Excellence in Yoga, and the Olympic Games
posted: 31 Dec 1969 | by: Johannes
The most important thing in the Olympic Games is not to win but to take part, just as the most important thing in life is not the triumph but the struggle. The essential thing is not to have conquered but to have fought well.
~The Olympic Motto, as quoted by Pierre de Coubertin
The emotion and energy of the Olympics Games can be felt across the globe. It’s an exciting time when the world comes alive as it unites through sport; it’s a time when people from all cultures are inspired by others to follow their dreams and better themselves through their own pursuits.
If we deconstruct the Olympic Games, at its core lies a life philosophy that is not so different from the Yoga school of Hindu philosophy. Promoted by the founder of the Modern Olympic Games Movement, Pierre de Coubertin, back in 1894, the Games draw together sport, culture, and education with the aim of creating a harmonious balance between body, will, and mind*. As a direct reflection, Yoga is so named for its focus on yoking the body with the mind, and the spirit. The Yoga Sutras by Patanjali, may have been written in India centuries ago, but this foundational text of 196 verses outlines techniques for achieving concentration through the application of a yoga practice. The 8 limbs of yoga are described at the heart of the text; asana is its exhibitive limb, and it is the sport of Yoga.
Coubertin also set a universal set of values for the Games that have stood the test of time; they speak to sport being as much a physical activity, as a way of educating society.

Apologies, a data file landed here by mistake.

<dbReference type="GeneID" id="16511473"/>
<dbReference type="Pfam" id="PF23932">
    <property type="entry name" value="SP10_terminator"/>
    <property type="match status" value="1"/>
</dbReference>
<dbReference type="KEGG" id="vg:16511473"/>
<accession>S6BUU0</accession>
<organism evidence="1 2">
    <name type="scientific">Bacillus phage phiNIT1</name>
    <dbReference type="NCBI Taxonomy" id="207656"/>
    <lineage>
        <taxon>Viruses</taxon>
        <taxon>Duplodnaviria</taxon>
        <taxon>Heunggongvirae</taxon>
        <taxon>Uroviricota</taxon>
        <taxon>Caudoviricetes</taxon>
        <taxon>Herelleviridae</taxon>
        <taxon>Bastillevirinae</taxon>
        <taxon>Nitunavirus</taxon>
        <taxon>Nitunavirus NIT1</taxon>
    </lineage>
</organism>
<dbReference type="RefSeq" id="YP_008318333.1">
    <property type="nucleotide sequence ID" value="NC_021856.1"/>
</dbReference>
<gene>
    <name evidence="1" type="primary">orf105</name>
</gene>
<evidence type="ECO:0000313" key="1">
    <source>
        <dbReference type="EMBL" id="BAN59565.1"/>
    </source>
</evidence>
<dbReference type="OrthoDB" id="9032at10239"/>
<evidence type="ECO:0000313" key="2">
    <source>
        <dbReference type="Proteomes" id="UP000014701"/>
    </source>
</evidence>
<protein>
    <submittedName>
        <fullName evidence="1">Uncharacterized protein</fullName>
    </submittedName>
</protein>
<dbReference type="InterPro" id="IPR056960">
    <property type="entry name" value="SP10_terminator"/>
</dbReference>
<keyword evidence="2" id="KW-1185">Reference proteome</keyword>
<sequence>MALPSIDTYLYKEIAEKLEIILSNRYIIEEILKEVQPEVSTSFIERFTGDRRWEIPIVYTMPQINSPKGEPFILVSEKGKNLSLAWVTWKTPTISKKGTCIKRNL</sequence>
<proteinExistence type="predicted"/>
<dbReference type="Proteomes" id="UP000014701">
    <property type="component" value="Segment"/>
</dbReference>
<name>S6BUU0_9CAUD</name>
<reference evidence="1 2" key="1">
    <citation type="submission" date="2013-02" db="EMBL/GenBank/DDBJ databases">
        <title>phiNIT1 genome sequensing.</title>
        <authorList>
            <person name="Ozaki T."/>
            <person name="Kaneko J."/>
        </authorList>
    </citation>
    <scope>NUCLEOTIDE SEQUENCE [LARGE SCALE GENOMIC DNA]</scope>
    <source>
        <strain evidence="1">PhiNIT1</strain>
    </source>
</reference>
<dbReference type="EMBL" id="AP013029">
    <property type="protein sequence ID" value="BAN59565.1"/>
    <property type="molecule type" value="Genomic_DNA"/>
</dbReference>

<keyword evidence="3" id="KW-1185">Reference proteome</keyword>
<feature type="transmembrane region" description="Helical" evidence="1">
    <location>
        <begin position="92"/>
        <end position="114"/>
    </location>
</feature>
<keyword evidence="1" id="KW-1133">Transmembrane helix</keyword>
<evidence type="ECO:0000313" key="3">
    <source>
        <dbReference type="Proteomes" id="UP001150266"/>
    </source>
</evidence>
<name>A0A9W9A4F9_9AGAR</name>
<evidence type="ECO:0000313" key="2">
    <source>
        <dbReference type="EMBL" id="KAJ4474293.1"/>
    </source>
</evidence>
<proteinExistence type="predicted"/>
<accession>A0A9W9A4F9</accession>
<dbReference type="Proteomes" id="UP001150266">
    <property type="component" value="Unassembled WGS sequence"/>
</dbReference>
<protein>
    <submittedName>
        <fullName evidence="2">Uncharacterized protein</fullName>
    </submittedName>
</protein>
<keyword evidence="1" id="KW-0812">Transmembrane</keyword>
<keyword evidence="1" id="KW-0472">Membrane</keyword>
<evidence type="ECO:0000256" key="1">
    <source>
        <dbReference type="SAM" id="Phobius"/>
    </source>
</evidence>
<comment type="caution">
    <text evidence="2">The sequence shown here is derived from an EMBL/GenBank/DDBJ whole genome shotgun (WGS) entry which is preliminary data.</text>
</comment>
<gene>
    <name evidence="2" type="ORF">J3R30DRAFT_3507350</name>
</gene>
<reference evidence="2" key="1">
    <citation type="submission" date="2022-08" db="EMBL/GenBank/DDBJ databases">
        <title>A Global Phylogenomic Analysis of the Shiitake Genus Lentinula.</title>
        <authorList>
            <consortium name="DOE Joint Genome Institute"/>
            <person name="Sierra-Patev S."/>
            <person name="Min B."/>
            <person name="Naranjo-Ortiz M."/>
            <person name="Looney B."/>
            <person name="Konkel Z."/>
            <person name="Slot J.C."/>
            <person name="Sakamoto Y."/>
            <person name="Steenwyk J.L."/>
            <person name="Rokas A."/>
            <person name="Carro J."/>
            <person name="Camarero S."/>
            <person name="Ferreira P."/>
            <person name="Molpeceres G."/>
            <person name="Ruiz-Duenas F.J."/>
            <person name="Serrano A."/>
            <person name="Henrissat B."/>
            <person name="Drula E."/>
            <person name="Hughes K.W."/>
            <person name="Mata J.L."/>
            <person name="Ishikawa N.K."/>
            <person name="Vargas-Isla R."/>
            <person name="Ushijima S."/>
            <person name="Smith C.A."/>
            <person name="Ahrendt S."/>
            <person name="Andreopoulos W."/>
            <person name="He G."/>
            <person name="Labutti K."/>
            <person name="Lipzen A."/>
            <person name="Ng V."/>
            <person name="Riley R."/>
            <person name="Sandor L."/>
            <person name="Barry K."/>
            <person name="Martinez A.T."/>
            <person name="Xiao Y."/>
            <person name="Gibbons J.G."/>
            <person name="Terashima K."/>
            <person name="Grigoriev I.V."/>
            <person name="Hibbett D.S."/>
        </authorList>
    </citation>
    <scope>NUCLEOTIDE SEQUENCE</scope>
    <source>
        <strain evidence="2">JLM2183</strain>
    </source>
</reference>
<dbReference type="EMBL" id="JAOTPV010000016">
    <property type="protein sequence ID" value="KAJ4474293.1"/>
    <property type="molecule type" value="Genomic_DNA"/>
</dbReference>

Respect – fair play; knowing one’s own limits; and taking care of one’s health and the environment
Excellence – how to give the best of oneself, on the field of play or in life; taking part; and progressing according to one’s own objectives
Friendship – how, through sport, to understand each other despite any differences**
This time of sportsmanship is a wonderful way for yoga practitioners to recognize that just as other sports are significant in inspiring others, yoga is equally so. The definitions of respect and friendship are integral to yoga – Yamas (morals) and Niyamas (observances) of Yoga Sutra. The pursuit of excellence – this is the healthy competition in yoga.
Though it may not be as obvious in say, track and field, swimming, fencing, or rowing, studies have shown that it is the intrinsic value of mindfulness that allows competitors to achieve their personal best. In yoga however, mindfulness is akin to wearing your heart on your sleeve; it is the aura of calm, effortless ease, and grace of folding into and out of asanas, one at a time, that displays a high level of concentration and will. Just as Yoga Sutra 2.47 outlines: The means of perfecting the posture is that of relaxing or loosening of effort, and allowing attention to merge with endlessness, or the infinite; yoga champions train to achieve stillness in their practice, and it is this very quality that encourages others to better their practices.
Yoga is ours to share. Yoga will create a better world. Yoga inspires.
Written by Yuan Fisslinger, PhD(c)